TALENT &

A land-use hearings officer has upheld the Talent Planning Commission's earlier denial of Pacific Stage Heights, a 39-acre hillside project where a developer sought to build 139 dwellings.




Jackson County Hearings Officer Paul Nolte ruled Monday that Eric Artner Construction failed to show in its application and arguments that a second access to the project was available that would meet city standards. The City Council had required a second access as a condition to annex a parcel of land needed for the project.




"Disappointment would be the mild term we would use when anyone is trying to put together a development program and you run into situations where interpretations of legalities throw up such a huge roadblock," said Michael La Nier of Richard Stevens Associates, which filed the appeal on behalf of Artner.




Neighbors of the project west of Talent Avenue and the railroad tracks at the southern end of town, had opposed the development on a number of issues besides access. They cited overly dense development, impacts on wildlife, adjacent farm uses and distance from the center of town.




"I think (the decision) was warranted," said Rose Marie Davis, a project neighbor whose ranch adjoins the site. "There were many reasons why that project should not have been put forth."




Planning commissioners rejected the development in December because of concerns about access and density. Artner appealed their decision, sending it to a hearings officer under city rules. Artner had 21 days within which to appeal Nolte's ruling to the state's Land Use Board of Appeals.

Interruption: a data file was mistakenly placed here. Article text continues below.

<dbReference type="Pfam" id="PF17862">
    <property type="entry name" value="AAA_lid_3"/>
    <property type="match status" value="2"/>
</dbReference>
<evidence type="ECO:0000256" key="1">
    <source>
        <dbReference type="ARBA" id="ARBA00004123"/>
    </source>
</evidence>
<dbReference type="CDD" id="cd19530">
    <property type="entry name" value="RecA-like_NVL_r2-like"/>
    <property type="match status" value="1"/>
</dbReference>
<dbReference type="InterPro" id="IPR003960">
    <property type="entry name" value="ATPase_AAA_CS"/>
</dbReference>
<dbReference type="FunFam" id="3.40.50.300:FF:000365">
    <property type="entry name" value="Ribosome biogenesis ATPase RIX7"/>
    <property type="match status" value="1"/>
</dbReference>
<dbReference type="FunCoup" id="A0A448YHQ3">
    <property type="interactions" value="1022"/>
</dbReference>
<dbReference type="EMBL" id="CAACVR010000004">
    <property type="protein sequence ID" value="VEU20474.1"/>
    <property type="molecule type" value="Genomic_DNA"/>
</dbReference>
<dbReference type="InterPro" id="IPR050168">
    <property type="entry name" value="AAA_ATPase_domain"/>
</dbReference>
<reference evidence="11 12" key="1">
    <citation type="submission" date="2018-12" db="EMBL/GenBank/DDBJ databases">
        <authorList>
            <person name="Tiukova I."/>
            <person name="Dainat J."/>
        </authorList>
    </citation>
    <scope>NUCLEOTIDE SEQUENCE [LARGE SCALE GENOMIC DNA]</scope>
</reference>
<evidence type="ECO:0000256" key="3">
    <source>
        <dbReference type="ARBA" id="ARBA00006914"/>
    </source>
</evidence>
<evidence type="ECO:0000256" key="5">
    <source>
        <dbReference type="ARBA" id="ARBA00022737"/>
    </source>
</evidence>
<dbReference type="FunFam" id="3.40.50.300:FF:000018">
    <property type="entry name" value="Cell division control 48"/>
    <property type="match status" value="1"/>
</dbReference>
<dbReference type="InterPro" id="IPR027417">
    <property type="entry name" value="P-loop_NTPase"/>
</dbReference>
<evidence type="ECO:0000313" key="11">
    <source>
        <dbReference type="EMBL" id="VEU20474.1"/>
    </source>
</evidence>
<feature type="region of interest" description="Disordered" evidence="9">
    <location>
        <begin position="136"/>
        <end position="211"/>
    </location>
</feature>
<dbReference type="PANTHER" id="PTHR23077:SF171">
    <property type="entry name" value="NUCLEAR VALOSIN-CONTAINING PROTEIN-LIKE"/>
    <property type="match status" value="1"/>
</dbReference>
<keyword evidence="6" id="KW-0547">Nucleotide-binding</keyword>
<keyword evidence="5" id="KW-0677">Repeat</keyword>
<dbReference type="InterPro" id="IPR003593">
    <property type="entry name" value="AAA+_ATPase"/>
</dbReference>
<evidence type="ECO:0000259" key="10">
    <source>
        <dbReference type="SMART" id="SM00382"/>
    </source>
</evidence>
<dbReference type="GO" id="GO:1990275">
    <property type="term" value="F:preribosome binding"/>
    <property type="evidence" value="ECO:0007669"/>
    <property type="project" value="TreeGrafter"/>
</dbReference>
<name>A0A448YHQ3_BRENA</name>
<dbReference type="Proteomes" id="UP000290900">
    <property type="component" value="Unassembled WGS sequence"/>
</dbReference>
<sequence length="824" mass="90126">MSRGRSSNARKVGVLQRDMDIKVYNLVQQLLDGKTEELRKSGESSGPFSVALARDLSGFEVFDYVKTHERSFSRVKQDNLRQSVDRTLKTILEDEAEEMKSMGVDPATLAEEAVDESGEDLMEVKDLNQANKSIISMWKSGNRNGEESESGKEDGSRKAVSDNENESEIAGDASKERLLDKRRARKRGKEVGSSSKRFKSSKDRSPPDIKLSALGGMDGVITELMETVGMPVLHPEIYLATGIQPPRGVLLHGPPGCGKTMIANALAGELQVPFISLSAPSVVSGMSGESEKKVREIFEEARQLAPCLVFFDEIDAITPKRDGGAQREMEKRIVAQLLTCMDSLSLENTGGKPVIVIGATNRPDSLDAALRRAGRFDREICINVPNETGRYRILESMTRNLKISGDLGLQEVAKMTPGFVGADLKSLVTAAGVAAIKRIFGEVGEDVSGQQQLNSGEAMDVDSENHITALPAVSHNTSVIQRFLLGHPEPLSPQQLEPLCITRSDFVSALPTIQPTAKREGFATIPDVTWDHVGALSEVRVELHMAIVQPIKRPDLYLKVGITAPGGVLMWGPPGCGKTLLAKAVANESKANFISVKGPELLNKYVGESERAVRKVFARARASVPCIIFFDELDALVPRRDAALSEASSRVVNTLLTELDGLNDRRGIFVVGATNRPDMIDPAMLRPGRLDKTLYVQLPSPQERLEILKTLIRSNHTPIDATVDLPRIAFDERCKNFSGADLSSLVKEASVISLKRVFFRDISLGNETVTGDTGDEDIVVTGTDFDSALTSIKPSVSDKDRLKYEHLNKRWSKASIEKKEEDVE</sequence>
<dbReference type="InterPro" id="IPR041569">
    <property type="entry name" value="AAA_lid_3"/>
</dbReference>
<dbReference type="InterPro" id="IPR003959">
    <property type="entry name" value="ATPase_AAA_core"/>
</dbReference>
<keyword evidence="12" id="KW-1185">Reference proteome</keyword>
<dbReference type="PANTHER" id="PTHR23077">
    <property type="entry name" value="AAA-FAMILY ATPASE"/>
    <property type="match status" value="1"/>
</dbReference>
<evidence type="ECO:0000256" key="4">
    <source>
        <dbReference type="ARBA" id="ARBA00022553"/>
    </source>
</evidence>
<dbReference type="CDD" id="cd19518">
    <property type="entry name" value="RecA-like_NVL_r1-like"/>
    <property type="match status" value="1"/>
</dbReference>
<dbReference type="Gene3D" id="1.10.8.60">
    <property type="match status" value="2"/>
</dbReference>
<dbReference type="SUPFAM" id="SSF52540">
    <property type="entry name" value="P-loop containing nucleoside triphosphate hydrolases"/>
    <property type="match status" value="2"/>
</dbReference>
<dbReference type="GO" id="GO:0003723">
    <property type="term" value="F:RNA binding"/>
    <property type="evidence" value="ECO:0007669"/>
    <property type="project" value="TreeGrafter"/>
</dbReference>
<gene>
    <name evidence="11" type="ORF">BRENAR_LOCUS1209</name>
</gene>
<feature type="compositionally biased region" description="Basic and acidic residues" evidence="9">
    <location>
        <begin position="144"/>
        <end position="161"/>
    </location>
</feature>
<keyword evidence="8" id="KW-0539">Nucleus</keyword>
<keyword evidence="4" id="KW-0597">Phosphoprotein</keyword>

Nolte ruled that the development had met all city requirements except for the second access proposed at what was once Old Pacific Stage Road.




Artner representatives also argued that they would build the project in phases, and until more than 30 houses were constructed a second access wasn't needed.




"Because the project is so intricately tied to the portion to be annexed, I didn't think that argument flowed very well," said Nolte.




City staff had correctly determined the density allowed on the project, a second major reason for denial cited by the commission and raised by opponents, Nolte said.




"Ultimately it would have been nice if there was agreement on all issues," said Sydnee Dreyer, an attorney who represented Davis and other neighbors. "We are pleased with the decision."




Davis said she would work with the rest of the citizens group that has been concerned about the project if it is appealed to LUBA.




Artner will meet with staff and attorneys in the near future to determine how to proceed, said La Nier. The company could either file an appeal or come back at a later date with a new application. "I think when it gets developed it's going to be a good project and one that will blend with our community," said La Nier, who lives in Talent. "Now is a perfect time to make it work. the time you get something in place, I think the housing market will turn around."




Starting over would take at least several months before the issue could come to the planning commission, said City Planner John Adam.